DEATH PENALTY-PAKISTAN: Reason For Hope on World Day

http://www.ipsnews.net/news.asp?idnews=44207

Zofeen Ebrahim

KARACHI, Oct 10 (IPS) – As rights groups mark the Sixth World Day
Against the Death Penalty with an appeal for an end to executions in
Asia, Pakistan pulled one man back from the gallows and hinted that
it will soon honour pledges to commute the sentences of over 7,000
death row inmates.

Zulfiquar Ali, 38, was due to be executed on Oct. 8. But on
Wednesday, President Asif Ali Zardari granted him a two-week
reprieve.

The news was confirmed to the Ali family, including his two
daughters, aged ten and 11, by a midnight telephone call from the
interior minister, Rehman Malik.

“When the interior minister himself called me and gave me the news, I
knew a miracle had happened,” said Abudul Qayyum, Ali’s younger
brother, talking to IPS from Lahore.

The minister told him he should begin negotiations immediately with
the families of the two people who his brother was convicted of
killing.

Under Islamic law, the families can pardon Ali and receive “Diyat”
money in compensation.

“Time is short”, the minister reportedly told Qayyum.

Although Ali has only 14 days in which to reach an agreement with the
families, the minister also referred to the government’s plans to
commute the death sentences of most of the over 7,000 on Pakistan’s
death row.

“Malik told me that the government is working on this issue and I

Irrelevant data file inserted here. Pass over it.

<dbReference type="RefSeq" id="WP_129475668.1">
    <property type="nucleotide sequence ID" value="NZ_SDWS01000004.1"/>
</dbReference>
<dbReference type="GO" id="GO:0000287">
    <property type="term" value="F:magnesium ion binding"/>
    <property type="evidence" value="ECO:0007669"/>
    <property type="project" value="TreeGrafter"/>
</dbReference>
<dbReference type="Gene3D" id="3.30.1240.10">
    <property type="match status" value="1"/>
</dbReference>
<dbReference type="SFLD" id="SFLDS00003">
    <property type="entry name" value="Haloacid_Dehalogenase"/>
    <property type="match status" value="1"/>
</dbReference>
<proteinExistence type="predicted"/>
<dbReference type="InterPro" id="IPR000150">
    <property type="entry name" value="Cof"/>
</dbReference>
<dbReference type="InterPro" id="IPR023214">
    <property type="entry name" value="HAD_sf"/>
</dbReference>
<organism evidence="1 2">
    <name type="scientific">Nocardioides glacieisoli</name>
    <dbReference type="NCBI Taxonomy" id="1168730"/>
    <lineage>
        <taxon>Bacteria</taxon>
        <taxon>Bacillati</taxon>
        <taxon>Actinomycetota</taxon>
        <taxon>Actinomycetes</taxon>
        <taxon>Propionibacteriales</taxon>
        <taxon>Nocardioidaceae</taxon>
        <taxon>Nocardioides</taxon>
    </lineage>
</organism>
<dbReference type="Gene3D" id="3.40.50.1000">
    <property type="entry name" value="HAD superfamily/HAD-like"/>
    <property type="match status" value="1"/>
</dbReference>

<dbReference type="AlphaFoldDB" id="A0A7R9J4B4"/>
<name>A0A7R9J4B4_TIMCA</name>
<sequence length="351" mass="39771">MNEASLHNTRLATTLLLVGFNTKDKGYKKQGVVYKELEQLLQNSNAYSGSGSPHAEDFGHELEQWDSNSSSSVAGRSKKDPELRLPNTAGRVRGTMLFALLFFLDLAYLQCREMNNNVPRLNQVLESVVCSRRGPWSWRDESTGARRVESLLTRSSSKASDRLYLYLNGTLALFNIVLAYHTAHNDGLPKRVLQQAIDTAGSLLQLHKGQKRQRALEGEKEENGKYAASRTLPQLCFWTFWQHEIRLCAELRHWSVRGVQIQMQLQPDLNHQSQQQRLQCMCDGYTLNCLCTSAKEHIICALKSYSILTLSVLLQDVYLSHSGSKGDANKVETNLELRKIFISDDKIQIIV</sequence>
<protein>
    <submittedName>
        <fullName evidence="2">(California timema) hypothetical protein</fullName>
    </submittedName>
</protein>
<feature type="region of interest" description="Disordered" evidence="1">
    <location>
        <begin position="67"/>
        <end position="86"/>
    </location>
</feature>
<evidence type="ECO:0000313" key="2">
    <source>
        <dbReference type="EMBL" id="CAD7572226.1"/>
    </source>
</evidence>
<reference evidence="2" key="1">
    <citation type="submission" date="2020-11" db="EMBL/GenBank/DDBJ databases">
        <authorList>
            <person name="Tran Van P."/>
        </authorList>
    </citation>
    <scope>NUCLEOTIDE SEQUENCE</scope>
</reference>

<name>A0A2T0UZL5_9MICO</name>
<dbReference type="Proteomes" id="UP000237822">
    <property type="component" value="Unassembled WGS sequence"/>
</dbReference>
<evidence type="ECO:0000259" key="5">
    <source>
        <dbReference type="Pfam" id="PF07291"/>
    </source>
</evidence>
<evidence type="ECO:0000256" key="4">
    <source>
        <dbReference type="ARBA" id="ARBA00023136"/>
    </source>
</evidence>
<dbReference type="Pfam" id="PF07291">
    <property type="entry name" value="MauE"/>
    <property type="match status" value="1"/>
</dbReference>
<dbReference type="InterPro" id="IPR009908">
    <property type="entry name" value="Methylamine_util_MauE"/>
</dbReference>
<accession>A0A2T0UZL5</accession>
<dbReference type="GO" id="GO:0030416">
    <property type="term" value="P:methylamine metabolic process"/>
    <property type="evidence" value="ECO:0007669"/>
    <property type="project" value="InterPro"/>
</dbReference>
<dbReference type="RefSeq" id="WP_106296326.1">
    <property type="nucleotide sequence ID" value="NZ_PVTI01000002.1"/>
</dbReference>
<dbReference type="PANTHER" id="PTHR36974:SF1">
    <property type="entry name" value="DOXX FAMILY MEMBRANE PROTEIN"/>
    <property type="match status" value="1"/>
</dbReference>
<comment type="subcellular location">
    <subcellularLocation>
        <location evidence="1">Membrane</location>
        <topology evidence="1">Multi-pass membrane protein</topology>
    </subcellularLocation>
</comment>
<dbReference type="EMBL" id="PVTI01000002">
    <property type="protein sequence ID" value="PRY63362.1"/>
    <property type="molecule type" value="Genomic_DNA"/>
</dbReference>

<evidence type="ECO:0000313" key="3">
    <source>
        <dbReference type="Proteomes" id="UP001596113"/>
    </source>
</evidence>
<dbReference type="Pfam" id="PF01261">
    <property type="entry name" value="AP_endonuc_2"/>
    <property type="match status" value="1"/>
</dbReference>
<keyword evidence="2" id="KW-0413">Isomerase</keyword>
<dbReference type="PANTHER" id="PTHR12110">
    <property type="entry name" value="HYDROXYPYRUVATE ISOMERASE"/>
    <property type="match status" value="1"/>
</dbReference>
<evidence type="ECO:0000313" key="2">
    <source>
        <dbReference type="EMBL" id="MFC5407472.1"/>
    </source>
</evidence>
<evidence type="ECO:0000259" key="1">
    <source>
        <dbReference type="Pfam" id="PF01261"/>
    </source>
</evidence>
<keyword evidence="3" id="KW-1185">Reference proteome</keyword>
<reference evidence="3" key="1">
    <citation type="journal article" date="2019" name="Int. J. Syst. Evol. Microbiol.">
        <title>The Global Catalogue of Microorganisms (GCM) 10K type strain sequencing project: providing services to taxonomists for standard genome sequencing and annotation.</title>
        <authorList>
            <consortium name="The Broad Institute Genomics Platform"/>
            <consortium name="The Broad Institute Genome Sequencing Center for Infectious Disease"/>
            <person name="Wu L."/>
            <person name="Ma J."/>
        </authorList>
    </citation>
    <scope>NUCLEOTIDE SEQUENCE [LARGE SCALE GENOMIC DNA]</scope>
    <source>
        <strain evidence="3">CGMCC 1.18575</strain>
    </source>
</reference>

should soon hear some good news.”

On Oct. 4, the newspaper Dawn reported that the government
was “finalising” its plans to commute these sentences.

“The law ministry is doing a thorough research on the subject to come
up with a final draft and fulfil the government’s promise to
commuting death sentences into life term(s),” sources told the paper.

As a tribute to Benazir Bhutto on her birthday on Jun. 21, Prime
Minister Yousuf Raza Gilani announced the commutation, one of the
largest in modern times. Bhutto was assassinated during an attack on
a Pakistan People’s Party rally last December.

Her widower, Zardari, was sworn in as Pakistan’s president on Sep. 9
after Pervez Musharraf was forced to resign.

“Since the prime minister announced his decision in June, 15 people
have been executed; and since the beginning of the year, a total of
35 people have been hanged,” said I.A. Rehman, chairperson of the
independent Human Rights Commission of Pakistan (HRCP).

Human rights activists and NGOs are predicting stiff opposition to
the government’s plans to push through the commutation.

“I think the government has made up its mind that it wants to do away
with the death penalty but there are people like the very orthodox
law minister, Farooq Naek, who are scared of taking bold decisions,”
said Syed Iqbal Haider, a former senator, former federal law minister
(1993) and one time the attorney general of Pakistan, who is
vehemently against the death penalty.

“The decision is a correct stand. The government needs to be resolute
and not budge under any pressure,” he added.

Rehman has called the commutation plans an “explosive issue” about
which Islamic groups would “kick up quite a row”.

Fierce opposition has already been expressed by the religious party
Jamiat-Ulema-Islam headed by Maulana Fazlur Rehman who is opposed to
the power vested upon the president to grant reprieves.

Opposition has also come from Pakistan’s Chief Justice, Abdul Hameed
Dogar, appointed by President Musharraf in November 2007.